At least 1 million people in Zimbabwe are facing starvation, according to the U.N. World Food Program (WFP).
The southern African nation is in the midst of a drought that threatens to deplete resources and spread a Typhoid outbreak that has infected thousands already.
The WFP is asking for $42 million in donations to supply Zimbabwe with ample food. The “lean season” lasts until March and poor families in the country’s more arid regions are already skipping meals.
Much of the food that is available in the affected regions is too expensive for poor families. Many of these households have children or orphans who are particularly susceptible to starvation.
Up to 12 percent of Zimbabwe’s population is enduring a food shortage.
"Most at risk are low-income families hit by failed harvests, and households with orphans and vulnerable children," the WFP said in a statement. "Although food is generally available in many rural areas, it is too expensive for those with limited resources."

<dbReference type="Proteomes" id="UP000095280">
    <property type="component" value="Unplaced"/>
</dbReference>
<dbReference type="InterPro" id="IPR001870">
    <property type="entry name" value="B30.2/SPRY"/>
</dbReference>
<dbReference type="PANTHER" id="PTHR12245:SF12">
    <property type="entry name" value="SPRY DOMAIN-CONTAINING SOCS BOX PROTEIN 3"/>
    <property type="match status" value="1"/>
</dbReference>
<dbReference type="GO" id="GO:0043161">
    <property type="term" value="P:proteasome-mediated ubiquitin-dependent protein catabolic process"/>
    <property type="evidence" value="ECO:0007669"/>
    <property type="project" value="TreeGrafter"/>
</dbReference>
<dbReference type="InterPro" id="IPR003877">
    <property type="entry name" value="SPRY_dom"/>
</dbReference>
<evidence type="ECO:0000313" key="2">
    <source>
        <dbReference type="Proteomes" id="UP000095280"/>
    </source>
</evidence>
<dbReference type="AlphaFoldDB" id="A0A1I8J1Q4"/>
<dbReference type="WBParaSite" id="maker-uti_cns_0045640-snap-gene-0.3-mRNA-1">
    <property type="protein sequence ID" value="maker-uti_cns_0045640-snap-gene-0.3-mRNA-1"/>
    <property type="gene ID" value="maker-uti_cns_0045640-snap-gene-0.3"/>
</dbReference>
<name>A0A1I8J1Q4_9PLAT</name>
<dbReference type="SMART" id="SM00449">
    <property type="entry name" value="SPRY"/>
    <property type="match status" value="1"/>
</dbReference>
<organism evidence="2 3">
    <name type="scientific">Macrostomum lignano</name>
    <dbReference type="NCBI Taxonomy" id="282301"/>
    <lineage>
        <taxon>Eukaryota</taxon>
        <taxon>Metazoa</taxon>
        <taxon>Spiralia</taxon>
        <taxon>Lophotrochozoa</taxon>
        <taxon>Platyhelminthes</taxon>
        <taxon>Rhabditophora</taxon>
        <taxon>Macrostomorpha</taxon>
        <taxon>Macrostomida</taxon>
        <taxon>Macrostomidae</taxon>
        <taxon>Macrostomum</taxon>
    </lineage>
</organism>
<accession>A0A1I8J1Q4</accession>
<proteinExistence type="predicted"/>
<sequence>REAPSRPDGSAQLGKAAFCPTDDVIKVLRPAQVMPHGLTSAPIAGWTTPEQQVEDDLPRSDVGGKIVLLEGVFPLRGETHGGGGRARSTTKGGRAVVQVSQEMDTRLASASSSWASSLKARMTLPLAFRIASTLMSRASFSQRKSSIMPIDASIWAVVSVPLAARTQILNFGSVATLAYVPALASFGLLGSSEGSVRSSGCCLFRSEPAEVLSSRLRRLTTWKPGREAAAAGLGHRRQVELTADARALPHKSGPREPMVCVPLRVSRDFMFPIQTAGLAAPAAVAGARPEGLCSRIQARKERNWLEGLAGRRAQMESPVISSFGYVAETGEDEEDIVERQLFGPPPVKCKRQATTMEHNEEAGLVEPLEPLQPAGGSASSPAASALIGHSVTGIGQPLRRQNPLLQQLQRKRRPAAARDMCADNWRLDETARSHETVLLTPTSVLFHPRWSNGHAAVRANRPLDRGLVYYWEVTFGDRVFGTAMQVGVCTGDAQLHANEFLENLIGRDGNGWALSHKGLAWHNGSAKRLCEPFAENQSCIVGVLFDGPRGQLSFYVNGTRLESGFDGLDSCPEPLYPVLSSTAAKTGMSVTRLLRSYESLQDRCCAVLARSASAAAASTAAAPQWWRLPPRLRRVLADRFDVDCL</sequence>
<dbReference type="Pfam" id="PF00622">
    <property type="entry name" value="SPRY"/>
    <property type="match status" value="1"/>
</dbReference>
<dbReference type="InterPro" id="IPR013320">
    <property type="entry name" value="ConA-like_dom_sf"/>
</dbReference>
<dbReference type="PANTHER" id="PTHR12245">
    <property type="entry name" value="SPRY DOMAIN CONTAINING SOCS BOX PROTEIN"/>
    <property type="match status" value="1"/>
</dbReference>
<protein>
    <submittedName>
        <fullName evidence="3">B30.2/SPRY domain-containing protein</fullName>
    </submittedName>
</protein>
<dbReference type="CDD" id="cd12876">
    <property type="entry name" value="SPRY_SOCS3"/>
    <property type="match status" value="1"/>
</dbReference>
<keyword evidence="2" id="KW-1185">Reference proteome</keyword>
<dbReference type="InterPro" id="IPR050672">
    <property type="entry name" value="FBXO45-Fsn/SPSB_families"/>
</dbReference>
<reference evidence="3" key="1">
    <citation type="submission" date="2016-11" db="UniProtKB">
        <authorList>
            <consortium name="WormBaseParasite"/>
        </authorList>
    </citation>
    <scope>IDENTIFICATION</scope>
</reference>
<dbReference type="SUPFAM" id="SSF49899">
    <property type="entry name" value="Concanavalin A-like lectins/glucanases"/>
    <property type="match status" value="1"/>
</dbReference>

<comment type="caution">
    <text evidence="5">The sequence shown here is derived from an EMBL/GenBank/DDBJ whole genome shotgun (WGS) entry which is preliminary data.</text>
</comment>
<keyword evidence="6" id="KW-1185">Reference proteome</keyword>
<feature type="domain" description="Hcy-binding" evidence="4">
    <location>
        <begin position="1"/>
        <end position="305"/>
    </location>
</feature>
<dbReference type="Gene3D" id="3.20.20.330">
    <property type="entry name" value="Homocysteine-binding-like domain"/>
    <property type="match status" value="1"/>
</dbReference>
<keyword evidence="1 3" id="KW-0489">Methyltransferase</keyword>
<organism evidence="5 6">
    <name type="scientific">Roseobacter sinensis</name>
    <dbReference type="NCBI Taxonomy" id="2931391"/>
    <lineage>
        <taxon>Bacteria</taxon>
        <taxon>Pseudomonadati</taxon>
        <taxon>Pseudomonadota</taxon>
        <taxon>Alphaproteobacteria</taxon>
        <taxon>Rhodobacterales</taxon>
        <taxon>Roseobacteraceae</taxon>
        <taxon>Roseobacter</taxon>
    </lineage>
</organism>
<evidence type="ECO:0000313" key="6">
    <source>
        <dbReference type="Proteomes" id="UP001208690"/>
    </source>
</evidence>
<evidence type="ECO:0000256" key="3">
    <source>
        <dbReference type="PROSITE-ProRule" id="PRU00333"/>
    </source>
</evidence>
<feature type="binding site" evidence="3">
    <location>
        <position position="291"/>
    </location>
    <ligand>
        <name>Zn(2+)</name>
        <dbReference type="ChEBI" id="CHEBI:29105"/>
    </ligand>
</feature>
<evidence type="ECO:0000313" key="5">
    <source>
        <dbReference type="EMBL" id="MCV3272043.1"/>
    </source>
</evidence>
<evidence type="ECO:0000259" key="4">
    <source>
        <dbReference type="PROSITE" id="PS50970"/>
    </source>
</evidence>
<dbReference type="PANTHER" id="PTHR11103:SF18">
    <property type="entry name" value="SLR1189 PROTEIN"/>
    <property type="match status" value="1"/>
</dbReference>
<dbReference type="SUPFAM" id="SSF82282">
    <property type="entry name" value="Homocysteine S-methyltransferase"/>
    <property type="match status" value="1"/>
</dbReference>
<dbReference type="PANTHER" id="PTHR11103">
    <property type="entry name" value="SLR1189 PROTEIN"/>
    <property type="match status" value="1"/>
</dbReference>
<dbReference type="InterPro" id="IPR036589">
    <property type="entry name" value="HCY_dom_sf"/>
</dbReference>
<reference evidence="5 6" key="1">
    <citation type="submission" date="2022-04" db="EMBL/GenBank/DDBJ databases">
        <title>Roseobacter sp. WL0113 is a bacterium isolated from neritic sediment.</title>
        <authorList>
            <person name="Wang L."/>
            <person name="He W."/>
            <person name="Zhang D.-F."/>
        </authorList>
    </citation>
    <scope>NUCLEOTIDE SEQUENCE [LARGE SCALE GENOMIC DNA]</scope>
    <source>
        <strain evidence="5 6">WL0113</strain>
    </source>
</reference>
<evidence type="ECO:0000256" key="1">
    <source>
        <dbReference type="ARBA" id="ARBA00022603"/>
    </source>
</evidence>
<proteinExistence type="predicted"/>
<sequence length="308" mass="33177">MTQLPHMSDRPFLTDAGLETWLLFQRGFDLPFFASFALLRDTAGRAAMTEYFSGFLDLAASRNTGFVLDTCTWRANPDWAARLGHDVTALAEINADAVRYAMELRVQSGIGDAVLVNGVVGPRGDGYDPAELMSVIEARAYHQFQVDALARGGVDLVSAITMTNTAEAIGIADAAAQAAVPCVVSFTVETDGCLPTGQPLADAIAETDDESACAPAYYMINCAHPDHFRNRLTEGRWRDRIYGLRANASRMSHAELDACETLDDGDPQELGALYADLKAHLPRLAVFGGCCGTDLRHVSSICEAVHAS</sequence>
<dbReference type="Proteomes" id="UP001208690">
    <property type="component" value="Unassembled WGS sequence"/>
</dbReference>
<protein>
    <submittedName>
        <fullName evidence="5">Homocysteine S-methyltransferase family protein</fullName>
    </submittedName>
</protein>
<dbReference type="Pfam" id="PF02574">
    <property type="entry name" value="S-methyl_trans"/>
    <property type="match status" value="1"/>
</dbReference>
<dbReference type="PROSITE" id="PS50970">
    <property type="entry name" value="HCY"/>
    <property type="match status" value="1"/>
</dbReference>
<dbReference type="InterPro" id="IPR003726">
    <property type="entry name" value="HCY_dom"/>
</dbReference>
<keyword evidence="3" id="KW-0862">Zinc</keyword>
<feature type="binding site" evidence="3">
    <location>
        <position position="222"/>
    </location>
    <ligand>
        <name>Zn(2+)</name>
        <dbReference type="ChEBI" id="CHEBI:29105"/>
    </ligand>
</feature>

Those areas most at risk – the central and western regions of the country – expect poor crop output until March. Much of the food available in the poor regions of Zimbabwe is shipped in from other countries.
Agricultural woes have plagued Zimbabwe for a decade, after president Robert Mugabe confiscated land from white commercial farmers and re-allocated it to blacks in 2000.
The move crippled the country’s economy. The farms did not produce nearly as much crop as the commercial farmers had and by 2005, the government was asking the white farmers to return.
It was only until this past year that crops began to rebound, albeit slightly, with the country producing 1.45 million tons, compared to 500,000 in 2007. The country needs 2 million tons a year to be self-sufficient, according to the WFP.
The agricultural crisis, combined with drought, famine and corruption, created one of the worst economic crises the modern world has ever seen. At the crisis’s peak in Nov. 2008, Zimbabwe’s inflation rate had reached 516 quintillion percent, with prices doubling nearly every day.